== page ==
Conditions

Leg and foot ulcers

Open sores that are long-lasting, keep returning, and are resistant to treatment.

Peripheral artery disease (PAD)

Peripheral artery disease (PAD) occurs when blood flow to the arms and legs is reduced due to narrowed or blocked arteries.

Tests

Angiogram (Angiography)

An angiogram is a special X-ray taken as a special dye is injected through a thin, flexible tube called a catheter to detect blockages or aneurysms in blood vessels.

Arterial duplex ultrasound for arms and legs

Arterial duplex ultrasound uses Doppler and traditional ultrasound to assess blood flow in the arteries of your arms and legs.

Pulse volume recording

Pulse volume recording tests are used to evaluate blood flow through the arteries in your arms or legs.

Frequently asked questions

  • Do I need a referral for Wound Care Services?

    You may be referred to the Center for Wound Healing and Hyperbaric Medicine by your primary care physician, endocrinologist, or other specialists. Your primary physician will continue to manage your main health condition, such as diabetes or heart disease, and a wound specialist will manage your wound care.

    If you’re exploring options for insurance coverage, you may need to request a referral from your primary care doctor, depending on your health insurance plan. Check with your carrier to see if medical coverage is an option for you and, if so, whether a referral is required.

  • What foot problems can be caused by diabetes?

    Diabetic neuropathy (loss of normal nerve sensation) and peripheral vascular disease (poor circulation) can cause serious problems including:

    • Diabetic foot ulcers (wounds that do not heal)

    • Infections of the skin or bone

    • Gangrene (dead tissue caused by loss of circulation)

    • Charcot foot (fractures and severe deformities)

  • What can I do to take care of my feet?

    Try these tips for good foot hygiene from the National Institute of Diabetes and Digestive and Kidney Diseases:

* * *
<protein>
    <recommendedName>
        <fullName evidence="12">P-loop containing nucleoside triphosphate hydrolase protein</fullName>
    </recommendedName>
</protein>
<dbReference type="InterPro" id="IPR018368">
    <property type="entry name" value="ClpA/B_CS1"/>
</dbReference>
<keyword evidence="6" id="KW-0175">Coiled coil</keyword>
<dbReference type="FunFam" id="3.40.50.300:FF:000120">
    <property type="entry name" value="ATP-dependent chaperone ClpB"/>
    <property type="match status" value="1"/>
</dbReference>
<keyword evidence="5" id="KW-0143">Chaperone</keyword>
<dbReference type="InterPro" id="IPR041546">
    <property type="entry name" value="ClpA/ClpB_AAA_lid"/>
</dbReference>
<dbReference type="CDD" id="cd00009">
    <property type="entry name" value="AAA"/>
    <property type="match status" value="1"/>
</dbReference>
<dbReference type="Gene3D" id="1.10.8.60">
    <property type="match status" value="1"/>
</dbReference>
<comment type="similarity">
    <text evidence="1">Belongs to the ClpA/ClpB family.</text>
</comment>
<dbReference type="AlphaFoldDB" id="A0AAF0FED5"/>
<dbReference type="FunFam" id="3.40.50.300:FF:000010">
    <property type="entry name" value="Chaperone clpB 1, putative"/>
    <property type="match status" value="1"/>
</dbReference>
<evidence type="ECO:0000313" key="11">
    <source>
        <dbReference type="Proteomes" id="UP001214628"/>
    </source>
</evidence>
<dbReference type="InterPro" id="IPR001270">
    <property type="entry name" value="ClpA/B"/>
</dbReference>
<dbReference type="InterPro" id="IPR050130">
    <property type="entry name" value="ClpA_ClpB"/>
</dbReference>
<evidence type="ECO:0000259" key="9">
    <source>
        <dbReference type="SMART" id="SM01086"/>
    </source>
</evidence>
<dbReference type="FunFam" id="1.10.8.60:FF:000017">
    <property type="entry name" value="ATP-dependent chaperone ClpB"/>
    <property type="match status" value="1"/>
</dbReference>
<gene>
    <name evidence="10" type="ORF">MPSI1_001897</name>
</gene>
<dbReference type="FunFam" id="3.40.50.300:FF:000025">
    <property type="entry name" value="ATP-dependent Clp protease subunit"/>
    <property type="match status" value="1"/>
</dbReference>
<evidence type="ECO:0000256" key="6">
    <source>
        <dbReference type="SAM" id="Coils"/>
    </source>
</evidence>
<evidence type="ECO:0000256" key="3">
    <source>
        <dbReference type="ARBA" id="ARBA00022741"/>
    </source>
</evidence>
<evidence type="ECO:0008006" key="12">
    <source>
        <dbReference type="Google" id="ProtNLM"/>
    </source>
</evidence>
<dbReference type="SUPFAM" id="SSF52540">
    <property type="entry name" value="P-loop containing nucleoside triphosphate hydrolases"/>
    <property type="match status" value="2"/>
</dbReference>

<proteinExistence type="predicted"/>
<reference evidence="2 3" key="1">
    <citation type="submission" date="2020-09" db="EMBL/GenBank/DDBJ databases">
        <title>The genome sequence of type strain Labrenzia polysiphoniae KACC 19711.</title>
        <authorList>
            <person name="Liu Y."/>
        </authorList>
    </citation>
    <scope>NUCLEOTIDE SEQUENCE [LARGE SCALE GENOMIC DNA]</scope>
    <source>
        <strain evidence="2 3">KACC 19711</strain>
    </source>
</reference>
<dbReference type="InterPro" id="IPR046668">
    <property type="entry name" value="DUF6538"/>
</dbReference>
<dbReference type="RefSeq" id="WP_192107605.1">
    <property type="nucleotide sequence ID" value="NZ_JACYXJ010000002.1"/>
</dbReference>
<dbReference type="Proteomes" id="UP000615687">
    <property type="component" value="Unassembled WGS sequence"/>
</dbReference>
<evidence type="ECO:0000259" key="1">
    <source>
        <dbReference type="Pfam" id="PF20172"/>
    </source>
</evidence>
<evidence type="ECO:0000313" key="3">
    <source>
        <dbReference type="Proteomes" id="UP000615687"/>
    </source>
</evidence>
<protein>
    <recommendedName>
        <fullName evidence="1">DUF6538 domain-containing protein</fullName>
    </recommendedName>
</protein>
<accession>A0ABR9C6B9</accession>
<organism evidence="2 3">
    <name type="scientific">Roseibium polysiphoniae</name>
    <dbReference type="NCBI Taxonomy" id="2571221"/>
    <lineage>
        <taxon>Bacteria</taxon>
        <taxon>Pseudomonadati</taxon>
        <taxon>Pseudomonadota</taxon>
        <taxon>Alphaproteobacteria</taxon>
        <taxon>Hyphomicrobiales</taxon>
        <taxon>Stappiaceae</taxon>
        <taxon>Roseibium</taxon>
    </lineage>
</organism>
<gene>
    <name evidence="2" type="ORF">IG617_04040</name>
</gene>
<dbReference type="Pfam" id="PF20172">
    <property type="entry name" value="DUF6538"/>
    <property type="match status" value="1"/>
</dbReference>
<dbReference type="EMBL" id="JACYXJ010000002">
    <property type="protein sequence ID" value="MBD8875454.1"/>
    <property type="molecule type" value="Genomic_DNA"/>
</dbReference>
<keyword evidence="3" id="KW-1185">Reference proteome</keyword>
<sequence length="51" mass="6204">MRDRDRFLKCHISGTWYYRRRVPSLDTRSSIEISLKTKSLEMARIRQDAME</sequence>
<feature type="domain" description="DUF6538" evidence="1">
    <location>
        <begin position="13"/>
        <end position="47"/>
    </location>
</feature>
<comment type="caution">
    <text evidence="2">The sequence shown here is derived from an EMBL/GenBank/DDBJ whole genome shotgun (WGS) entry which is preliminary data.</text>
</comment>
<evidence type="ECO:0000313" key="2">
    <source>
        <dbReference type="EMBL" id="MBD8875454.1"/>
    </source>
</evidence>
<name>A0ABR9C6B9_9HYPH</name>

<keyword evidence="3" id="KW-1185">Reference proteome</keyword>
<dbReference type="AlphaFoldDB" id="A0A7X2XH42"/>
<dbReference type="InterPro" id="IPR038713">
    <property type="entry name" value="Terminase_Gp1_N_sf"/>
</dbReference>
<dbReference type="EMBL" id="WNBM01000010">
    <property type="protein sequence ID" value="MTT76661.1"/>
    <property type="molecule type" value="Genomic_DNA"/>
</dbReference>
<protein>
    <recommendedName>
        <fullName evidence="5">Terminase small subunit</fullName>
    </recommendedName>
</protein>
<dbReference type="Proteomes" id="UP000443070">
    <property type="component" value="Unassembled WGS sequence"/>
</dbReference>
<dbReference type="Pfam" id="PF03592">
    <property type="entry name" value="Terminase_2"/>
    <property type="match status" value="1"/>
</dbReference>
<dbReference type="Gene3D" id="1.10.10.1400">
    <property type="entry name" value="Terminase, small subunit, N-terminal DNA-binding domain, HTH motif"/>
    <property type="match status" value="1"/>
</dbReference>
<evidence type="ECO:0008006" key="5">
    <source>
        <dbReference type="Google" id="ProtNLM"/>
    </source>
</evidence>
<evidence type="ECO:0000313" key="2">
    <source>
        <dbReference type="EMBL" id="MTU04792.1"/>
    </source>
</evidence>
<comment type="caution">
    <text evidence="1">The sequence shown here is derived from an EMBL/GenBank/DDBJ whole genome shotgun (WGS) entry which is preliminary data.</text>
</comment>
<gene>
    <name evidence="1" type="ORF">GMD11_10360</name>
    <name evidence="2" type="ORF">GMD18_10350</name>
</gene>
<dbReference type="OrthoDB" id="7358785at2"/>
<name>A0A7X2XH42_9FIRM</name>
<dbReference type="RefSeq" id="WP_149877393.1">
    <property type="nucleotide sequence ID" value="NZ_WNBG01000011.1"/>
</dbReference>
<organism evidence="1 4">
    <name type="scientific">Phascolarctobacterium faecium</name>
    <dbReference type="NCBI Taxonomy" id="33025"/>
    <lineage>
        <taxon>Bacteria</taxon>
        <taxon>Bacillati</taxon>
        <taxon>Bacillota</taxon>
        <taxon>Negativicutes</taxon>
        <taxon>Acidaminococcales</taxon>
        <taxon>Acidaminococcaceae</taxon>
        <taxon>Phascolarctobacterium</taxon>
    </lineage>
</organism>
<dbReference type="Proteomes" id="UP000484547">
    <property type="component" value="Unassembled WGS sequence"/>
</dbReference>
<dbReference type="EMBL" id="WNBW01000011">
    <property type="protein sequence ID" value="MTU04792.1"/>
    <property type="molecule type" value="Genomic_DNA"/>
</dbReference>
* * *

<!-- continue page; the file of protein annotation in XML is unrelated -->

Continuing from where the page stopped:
• Check your feet every day

    • Wash your feet every day

    • Keep the skin soft and smooth

    • Smooth corns and calluses gently

    • Trim your toenails regularly if you can see, reach, and feel your feet. If you cannot, ask a foot doctor (podiatrist) to trim them for you.

    • Wear shoes and socks at all times

    • Protect your feet from hot and cold

    • Keep the blood flowing to your feet

  • What can I do help the healing process?

    Getting medical treatment for your wound is key to recovery, as well as treating any underlying health issues affecting the healing process. If you have diabetes, it’s important to keep your blood sugar under control. You should also follow a healthy diet to ensure your body is getting the nutrition it needs to promote wound healing. Ask your doctor about starting a diabetes education program.

Our locations

Distance from Change locationEnter your location

Plastic Surgery at MedStar Georgetown University Hospital

3800 Reservoir Road NW,
BLES Building
1st. Floor
Washington, DC 20007

866-990-5515

MedStar Health: Podiatric Surgery at MedStar Washington Hospital Center

106 Irving St. NW
POB North
Ste. 3400
Washington, DC 20010

MedStar Union Memorial Hospital

201 E. University Pkwy.
Baltimore, MD 21218

MedStar Health: Medical Center at Mitchellville

12158 Central Ave.
Mitchellville, MD 20721

Additional information

Diabetic limb salvage conference

Highly regarded as one of the world’s finest limb salvage events, the Diabetic Limb Salvage conference brings together the most eminent lower limb specialists for an unforgettable meeting. The Diabetic Limb Salvage conference equips each member of the healthcare team with the education and resources needed to heal wounds and prevent amputations.

Register Here

Vascular and endovascular program

Partner with a recognized leader in offering care ranging from straightforward vascular disease to the most complex vascular disorders.